The U.S. Food and Drug Administration (FDA) approves medical devices along with many other products. During the approval process, the FDA looks at a medical device’s structure, the current research on its risks and benefits, and other information in order to decide whether or not to approve the device or specific uses.
The first step in getting a medical device approved is to file a “Premarket Notification,” also known as a “PMN” or a “510(k),” after the section of the Federal Food, Drug, and Cosmetics Act that governs the premarket notification procedure. Then, the manufacturer must wait at least 90 days while the FDA reviews the Premarket Notification.
When it reviews the Premarket Notification, the FDA classifies the medical device it describes into one of three classes.
Class I: “Low-Risk” Devices
Class I devices are considered “low-risk” because they are not designed to treat potentially fatal conditions and are unlikely to cause life-threatening harm if misused. Class I devices do not have to be approved by the FDA, but they are governed by other rules, like those related to misbranding, adulteration, and required information that must be given to customers.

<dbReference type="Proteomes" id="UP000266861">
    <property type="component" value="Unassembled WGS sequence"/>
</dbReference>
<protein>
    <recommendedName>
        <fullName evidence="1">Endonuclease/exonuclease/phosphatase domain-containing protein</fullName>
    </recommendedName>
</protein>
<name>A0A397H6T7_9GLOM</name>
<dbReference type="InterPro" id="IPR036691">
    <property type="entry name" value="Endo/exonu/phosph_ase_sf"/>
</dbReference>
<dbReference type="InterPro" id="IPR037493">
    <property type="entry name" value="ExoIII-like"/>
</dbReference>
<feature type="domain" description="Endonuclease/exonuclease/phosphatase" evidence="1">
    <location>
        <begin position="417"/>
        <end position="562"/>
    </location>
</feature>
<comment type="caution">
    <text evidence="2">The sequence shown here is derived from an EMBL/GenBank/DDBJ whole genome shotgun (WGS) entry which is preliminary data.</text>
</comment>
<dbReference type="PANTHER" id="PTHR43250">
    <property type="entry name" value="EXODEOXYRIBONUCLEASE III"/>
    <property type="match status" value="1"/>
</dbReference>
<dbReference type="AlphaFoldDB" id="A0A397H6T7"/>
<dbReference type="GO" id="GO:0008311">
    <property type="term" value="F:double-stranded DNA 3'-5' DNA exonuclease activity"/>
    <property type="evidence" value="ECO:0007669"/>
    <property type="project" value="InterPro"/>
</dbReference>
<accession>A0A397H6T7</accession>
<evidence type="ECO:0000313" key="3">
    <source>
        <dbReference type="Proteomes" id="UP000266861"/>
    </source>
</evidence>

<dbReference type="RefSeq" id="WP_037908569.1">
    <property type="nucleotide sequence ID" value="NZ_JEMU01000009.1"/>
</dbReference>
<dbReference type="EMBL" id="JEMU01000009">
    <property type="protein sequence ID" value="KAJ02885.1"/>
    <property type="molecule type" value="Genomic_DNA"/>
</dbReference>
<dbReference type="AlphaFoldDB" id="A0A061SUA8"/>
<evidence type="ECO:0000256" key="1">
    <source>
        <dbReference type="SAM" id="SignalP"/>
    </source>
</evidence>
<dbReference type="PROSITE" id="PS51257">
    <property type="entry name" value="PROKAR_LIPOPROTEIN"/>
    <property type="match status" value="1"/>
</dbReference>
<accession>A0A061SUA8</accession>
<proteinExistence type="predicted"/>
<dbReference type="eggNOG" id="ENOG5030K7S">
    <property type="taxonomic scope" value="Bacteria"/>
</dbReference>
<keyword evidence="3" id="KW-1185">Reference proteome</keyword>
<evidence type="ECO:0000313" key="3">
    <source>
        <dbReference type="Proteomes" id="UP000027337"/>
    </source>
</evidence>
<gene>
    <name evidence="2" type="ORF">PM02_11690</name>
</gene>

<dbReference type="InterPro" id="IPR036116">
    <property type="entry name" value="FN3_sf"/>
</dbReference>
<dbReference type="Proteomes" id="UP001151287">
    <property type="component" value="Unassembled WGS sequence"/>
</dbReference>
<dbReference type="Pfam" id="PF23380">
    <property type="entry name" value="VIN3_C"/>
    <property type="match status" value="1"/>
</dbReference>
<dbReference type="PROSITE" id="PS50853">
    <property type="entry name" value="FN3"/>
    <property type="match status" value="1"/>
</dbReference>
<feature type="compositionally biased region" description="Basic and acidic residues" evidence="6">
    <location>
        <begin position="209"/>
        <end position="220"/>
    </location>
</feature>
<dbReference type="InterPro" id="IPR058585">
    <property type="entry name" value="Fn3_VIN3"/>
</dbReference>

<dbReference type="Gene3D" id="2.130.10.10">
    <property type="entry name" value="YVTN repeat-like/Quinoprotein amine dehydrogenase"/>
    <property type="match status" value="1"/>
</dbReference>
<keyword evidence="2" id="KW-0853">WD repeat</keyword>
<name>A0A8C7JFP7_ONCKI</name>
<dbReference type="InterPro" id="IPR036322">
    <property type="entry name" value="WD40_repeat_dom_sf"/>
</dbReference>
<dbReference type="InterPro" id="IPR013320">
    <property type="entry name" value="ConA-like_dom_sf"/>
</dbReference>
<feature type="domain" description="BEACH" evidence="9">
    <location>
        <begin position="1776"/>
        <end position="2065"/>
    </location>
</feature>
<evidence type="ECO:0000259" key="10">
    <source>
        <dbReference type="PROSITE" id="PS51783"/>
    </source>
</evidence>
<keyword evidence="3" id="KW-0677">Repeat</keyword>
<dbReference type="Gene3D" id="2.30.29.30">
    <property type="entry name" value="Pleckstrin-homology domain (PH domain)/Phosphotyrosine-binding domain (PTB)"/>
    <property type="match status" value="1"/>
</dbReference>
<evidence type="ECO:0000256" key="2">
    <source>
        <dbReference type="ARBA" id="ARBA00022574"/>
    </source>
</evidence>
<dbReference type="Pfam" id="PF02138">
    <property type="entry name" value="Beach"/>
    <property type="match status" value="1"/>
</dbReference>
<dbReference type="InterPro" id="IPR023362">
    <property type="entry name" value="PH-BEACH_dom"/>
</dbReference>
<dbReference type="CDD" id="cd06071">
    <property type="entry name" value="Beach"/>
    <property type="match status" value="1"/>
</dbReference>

Class I devices are often available over the counter. Dental floss, latex gloves, and adhesive bandages are examples of Class I devices.
Class II: “Medium-Risk” and 501(k) Devices
Class II devices are considered “medium-risk.” They are usually not intended to treat potentially fatal conditions, but they can cause harm if misused. Powered wheelchairs, infusion pumps, and dental amalgam used in fillings are all currently considered Class I devices.
A device is also eligible for Class II if it is “substantially similar” to a device marketed before May 28, 1976. If the FDA finds a Premarket Notification describes a “substantially similar” device, it may allow the manufacturer to start selling the device without going through the rest of the formal FDA approval process. Devices that get to market in this way are often said to have passed the “510(k) process.” They cannot be marketed as “FDA-approved,” but they can be referred to as “cleared” or “510(k) cleared.”
Class III: “High-Risk” and “Premarket Approval” Devices
Class III devices are also known as “high-risk” devices. These are medical devices that are intended to support or sustain life, are of “substantial importance in preventing impairment of human health,” or that present a high risk of injury or death if used improperly. In practice, Class III devices are almost always either devices implanted in the body, devices for saving lives, or both. For instance, artificial hearts and automated external defibrillators (AEDs) are both Class III devices.
A Class III device is not eligible for 510(k) clearance. Instead, its manufacturer must follow the Premarket Approval (PMA) process. If it passes, it may be referred to as “FDA-approved” for certain purposes.
510(k) Approval Process